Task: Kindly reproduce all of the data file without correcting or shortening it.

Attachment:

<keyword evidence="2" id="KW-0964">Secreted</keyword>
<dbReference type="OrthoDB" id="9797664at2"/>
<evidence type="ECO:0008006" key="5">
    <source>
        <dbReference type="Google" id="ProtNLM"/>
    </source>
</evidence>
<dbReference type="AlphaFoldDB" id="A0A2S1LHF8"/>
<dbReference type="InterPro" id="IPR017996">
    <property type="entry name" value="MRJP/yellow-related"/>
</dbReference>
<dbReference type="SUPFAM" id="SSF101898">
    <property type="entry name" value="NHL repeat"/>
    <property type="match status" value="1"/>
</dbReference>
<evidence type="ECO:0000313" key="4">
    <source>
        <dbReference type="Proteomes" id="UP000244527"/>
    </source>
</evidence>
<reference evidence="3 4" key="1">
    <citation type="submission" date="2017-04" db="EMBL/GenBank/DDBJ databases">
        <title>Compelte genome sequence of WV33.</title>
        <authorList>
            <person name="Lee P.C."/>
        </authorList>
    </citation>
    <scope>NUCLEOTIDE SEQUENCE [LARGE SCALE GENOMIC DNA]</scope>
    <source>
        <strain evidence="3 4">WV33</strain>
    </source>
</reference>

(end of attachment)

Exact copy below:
<keyword evidence="2" id="KW-0964">Secreted</keyword>
<dbReference type="OrthoDB" id="9797664at2"/>
<evidence type="ECO:0008006" key="5">
    <source>
        <dbReference type="Google" id="ProtNLM"/>
    </source>
</evidence>
<dbReference type="AlphaFoldDB" id="A0A2S1LHF8"/>
<dbReference type="InterPro" id="IPR017996">
    <property type="entry name" value="MRJP/yellow-related"/>
</dbReference>
<dbReference type="SUPFAM" id="SSF101898">
    <property type="entry name" value="NHL repeat"/>
    <property type="match status" value="1"/>
</dbReference>
<evidence type="ECO:0000313" key="4">
    <source>
        <dbReference type="Proteomes" id="UP000244527"/>
    </source>
</evidence>
<reference evidence="3 4" key="1">
    <citation type="submission" date="2017-04" db="EMBL/GenBank/DDBJ databases">
        <title>Compelte genome sequence of WV33.</title>
        <authorList>
            <person name="Lee P.C."/>
        </authorList>
    </citation>
    <scope>NUCLEOTIDE SEQUENCE [LARGE SCALE GENOMIC DNA]</scope>
    <source>
        <strain evidence="3 4">WV33</strain>
    </source>
</reference>